Modelling urban cyclists' exposure to black carbon particles using high spatiotemporal data: A statistical approach.


Federal University of Technology, Graduate Program in Environmental Engineering, Apucarana-Londrina, Brazil. Electronic address: [Email]


This is a pioneering work in South America to model the exposure of cyclists to black carbon (BC) while riding in an urban area with high spatiotemporal variability of BC concentrations. We report on mobile BC concentrations sampled on 10 biking sessions in the city of Curitiba (Brazil), during rush hours of weekdays, covering four routes and totaling 178 km. Moreover, simultaneous BC measurements were conducted within a street canyon (street and rooftop levels) and at a site located 13 km from the city center. We used two statistical approaches to model the BC concentrations: multiple linear regression (MLR) and a machine-learning technique called random forests (RF). A pool of 25 candidate variables was created, including pollution measurements, traffic characteristics, street geometry and meteorology. The aggregated mean BC concentration within 30-m buffers along the four routes was 7.09 μg m-3, with large spatial variability (5th and 95th percentiles of 1.75 and 16.83 μg m-3, respectively). On average, the concentrations at the street canyon façade (5 m height) were lower than the mobile data but higher than the urban background levels. The MLR model explained a low percentage of variance (24%), but was within the values found in the literature for on-road BC mobile data. RF explained a larger variance (54%) with the additional advantage of having lower requirements for the target and predictor variables. The most impactful predictor for both models was the traffic rate of heavy-duty vehicles. Thus, to reduce the BC exposure of cyclists and residents living close to busy streets, we emphasize the importance of renewing and/or retrofitting the diesel-powered fleet, particularly public buses with old vehicle technologies. Urban planners could also use this valuable information to project bicycle lanes with greater separation from the circulation of heavy-duty diesel vehicles.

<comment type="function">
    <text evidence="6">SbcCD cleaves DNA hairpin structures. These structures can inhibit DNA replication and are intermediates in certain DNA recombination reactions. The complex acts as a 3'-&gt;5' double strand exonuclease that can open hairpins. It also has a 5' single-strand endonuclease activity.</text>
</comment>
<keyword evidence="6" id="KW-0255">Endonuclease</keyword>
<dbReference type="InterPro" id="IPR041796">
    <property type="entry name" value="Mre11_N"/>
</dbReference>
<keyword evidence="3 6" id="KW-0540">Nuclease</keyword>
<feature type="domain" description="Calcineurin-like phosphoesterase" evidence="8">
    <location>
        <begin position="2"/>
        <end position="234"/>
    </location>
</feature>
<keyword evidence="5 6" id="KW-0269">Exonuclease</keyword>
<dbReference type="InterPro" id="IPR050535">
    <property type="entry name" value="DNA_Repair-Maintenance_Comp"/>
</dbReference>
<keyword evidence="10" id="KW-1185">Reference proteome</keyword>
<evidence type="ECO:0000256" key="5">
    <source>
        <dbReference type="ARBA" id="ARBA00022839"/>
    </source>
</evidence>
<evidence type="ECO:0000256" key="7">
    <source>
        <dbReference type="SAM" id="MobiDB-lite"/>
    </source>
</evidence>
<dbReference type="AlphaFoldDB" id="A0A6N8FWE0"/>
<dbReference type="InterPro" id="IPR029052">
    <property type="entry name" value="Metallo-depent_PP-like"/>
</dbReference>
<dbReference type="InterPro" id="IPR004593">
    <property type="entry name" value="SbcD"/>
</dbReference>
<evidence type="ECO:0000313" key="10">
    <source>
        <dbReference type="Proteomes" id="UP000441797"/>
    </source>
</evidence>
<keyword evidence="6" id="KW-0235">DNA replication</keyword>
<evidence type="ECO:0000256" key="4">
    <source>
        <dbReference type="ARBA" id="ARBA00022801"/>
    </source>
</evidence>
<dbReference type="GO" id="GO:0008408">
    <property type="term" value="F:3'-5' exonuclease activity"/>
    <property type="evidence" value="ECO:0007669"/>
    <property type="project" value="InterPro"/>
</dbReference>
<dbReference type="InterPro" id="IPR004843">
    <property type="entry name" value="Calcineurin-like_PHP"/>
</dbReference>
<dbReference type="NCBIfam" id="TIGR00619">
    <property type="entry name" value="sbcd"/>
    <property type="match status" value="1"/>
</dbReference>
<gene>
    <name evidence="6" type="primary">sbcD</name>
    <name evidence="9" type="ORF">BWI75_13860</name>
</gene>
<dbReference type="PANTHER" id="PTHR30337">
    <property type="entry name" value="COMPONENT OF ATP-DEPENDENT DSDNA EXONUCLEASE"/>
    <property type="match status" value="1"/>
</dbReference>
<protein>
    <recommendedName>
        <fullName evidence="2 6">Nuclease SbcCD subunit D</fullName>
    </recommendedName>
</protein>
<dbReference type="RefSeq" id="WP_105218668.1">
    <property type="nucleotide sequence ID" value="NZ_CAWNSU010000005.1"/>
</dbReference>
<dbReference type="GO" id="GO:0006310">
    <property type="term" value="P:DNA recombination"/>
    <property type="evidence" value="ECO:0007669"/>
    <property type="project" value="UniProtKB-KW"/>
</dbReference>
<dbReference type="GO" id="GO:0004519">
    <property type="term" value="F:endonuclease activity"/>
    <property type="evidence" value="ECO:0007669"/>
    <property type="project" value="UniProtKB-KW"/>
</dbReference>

Land-use regression,Machine-learning techniques,Multiple linear regression,Random forests,Short-lived climate pollutants,Transport modes,

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